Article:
Photo of Philip Dunne Philip Dunne Chair, Environmental Audit Committee, Chair, Environmental Audit Committee

I am grateful to my hon. Friend—I will call him my hon. Friend because we have worked together on the Environmental Audit Committee for some years—for making that point. He perhaps was not in the room when we talked about a similar partnership that exists in the River Severn catchment. He is absolutely right that when a flood event happens there is a sense of community spirit that comes together and acts—it is unfortunate that it should need to do so—as a mechanism to drive those who want to try to do something about it to form flood action groups, which have been a very successful community-led initiative across the country and are well supported at a national level by the flood action group and the Environment Agency. Those are good examples. My hon Friend the Member for North Norfolk referenced what should happen in Norfolk; he might like to look at the York experience as well.

On the burden on local authorities, Shropshire Council has one and a half full-time equivalent members of staff to deal with flooding issues and they do a great job. But asking them to take on the additional work of helping more than 50 households deal with the impact of flooding, and the significant work needed to act quickly to remedy flood damage or prevent recurrence, places a considerable burden on the team. That inevitably takes immediate priority over their long-term work to create lasting flood prevention schemes in their locality. They cannot do both tasks at once. I therefore urge the Minister to look at including provision within the flood recovery framework to award a revenue funding amount—perhaps as little as £50,000 to £100,000 per managing entity, which at the moment would be the local authority —to enable it to recruit suitable resource to help staff the activation and deployment of funds under the scheme, so that this time-critical support can be provided to those who properly need it.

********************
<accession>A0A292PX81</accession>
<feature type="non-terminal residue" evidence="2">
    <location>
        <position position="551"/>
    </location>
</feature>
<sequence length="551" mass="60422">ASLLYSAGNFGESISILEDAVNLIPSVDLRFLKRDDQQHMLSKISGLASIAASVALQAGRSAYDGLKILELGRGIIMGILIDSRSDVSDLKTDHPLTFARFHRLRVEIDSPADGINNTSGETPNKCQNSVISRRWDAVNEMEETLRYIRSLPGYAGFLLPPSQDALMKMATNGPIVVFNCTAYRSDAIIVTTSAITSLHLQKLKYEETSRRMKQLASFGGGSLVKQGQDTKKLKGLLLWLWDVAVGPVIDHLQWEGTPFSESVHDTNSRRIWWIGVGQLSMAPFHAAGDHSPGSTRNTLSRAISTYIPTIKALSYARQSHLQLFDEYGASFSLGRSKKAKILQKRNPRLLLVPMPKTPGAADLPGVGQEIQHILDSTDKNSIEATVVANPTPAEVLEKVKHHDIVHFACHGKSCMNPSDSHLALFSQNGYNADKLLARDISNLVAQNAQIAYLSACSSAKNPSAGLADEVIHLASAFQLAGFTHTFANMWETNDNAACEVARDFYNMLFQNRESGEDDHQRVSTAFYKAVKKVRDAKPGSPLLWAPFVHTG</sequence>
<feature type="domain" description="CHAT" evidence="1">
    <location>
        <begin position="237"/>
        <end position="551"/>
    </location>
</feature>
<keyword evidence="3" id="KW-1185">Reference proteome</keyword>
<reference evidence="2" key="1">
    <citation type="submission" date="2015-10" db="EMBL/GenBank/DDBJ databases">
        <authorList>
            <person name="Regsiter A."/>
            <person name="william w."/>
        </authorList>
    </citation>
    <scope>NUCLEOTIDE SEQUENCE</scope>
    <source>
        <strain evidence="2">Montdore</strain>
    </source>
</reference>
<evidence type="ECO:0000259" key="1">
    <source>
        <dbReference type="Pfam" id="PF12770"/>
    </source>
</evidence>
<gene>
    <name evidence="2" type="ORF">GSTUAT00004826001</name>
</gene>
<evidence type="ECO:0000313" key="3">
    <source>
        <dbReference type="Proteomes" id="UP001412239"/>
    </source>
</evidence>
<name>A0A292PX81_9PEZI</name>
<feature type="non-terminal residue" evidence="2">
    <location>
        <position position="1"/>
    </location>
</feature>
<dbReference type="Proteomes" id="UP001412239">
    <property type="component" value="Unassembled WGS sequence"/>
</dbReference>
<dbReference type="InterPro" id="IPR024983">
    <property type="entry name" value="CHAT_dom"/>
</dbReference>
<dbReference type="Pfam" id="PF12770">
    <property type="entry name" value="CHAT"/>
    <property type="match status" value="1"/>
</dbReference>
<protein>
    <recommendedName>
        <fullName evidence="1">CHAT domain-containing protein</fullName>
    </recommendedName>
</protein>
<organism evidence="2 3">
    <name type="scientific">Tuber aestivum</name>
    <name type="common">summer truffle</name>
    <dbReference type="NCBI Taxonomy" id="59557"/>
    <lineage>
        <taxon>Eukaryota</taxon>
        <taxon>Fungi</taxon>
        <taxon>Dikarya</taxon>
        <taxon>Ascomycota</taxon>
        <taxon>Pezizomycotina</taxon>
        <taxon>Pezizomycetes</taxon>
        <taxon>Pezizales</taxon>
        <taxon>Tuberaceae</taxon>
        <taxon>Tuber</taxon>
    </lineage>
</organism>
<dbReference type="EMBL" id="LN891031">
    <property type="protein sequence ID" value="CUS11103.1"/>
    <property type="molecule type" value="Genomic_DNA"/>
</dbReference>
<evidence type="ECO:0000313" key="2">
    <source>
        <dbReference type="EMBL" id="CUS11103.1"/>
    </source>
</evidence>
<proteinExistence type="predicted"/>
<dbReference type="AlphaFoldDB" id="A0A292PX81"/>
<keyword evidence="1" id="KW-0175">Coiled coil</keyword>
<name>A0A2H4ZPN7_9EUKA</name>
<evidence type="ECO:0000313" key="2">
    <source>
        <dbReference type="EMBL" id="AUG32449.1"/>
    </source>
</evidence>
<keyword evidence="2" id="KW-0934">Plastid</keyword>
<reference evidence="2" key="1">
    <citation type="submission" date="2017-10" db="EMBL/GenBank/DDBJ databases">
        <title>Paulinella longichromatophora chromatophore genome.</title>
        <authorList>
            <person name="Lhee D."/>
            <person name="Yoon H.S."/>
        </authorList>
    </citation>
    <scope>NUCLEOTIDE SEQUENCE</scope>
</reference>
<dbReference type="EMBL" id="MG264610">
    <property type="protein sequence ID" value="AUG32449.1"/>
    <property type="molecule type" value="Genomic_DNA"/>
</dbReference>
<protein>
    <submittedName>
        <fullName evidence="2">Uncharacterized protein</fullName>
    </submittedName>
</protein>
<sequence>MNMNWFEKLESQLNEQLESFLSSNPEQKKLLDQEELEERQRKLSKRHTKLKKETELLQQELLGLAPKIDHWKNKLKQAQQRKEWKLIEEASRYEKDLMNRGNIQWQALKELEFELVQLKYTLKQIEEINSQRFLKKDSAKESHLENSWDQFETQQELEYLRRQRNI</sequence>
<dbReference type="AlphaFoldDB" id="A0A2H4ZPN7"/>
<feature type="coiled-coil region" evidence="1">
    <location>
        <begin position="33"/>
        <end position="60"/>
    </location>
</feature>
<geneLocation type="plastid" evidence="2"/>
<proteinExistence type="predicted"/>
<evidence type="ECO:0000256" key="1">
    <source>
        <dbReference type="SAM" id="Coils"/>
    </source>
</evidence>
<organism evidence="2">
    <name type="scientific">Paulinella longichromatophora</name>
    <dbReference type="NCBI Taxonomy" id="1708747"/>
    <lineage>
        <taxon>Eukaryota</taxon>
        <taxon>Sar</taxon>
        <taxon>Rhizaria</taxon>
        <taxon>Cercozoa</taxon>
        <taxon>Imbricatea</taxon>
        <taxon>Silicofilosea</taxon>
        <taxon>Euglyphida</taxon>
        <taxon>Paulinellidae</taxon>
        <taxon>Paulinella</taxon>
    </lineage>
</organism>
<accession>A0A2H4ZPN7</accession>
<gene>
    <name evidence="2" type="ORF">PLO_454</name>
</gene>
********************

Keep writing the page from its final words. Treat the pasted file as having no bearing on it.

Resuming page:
I turn to flooded farms, for which the Minister does have some responsibility. The farming recovery fund has been a useful means of support to farmers in those counties declared eligible, but, as the Minister knows, that does not apply to Shropshire, despite it being in the same river catchment as Gloucestershire and Worcestershire, which are eligible.

I must tell the Minister that in a meeting with farmers and National Farmers Union representatives in south Shropshire last week, it was made clear to me that many farmers in Shropshire were affected by Storm Henk, and many more have been affected by the volume and duration of rainfall we have had since Storm Babet last October, yet they remain ineligible for the farming recovery fund. That is hard to fathom given that there are waterlogged farms across the county. I appreciate that the scheme applies to all land parcels that are flooded contiguous to a river that had notably high river level gauge readings during the 10 days following Storm Henk in January, provided that they registered under the rural payments service.

Payments of between £500 and £25,000 will have been a much-needed lifeline after the impact of the storm, compounded by the wettest March in over 40 years. Many colleagues raised similar concerns about the initially narrow scope of the support for farmers affected by flooding, and I commend the Minister for acting quickly to remove the limit—land had to be 150 metres from the centre of eligible rivers—so that all land flooded was covered as long as it was contiguous to an eligible river, as the NFU and others had called for.

I hope that today the Minister will be able to address whether further steps can be made and whether he would be prepared, in parallel to DLUHC’s review of its flood support measures, to encourage DEFRA officials to undertake a review of the criteria for support for farming businesses, so that badly affected counties, including Shropshire, will not miss out in future.

I encourage the Minister to speak to officials and ask them to take a holistic approach to the way in which farmers are encouraged through the sustainable farming incentive, as touched on by my hon. Friend the Member for Shrewsbury and Atcham, to undertake work to alleviate flood risk downstream; I am thinking of the various measures to slow the flow in upland areas to create wetlands and the like. Yet when land becomes flooded from major events or waterlogged through persistent rain so that it is less usable to grow food, the support mechanism may not be there to access.

I also hope the Minister might listen to calls from the NFU and others to change the way in which farming support becomes available. For example, there is some confusion during exceptionally wet weather, when many acres of farmland may be flooded without 50 properties suffering the same fate, whether farmers apply through the flood recovery framework if their home or business premises are flooded or the farming recovery fund if the impact is on flood water on farmland. Are they, or should they, be eligible for both schemes? Because the scheme is new, it is not crystal clear where they should go. Providing a means of aligning the different schemes or understanding in what circumstances which scheme applies would be extremely helpful to everybody.

Given the recent wet weather and, as I have explained, that the water table rises, farmland can flood in the absence of significant named storms. I ask the Minister whether his Department would review, alongside the review undertaken by DLUHC, the workings of the flood support schemes that apply to flooded farmland.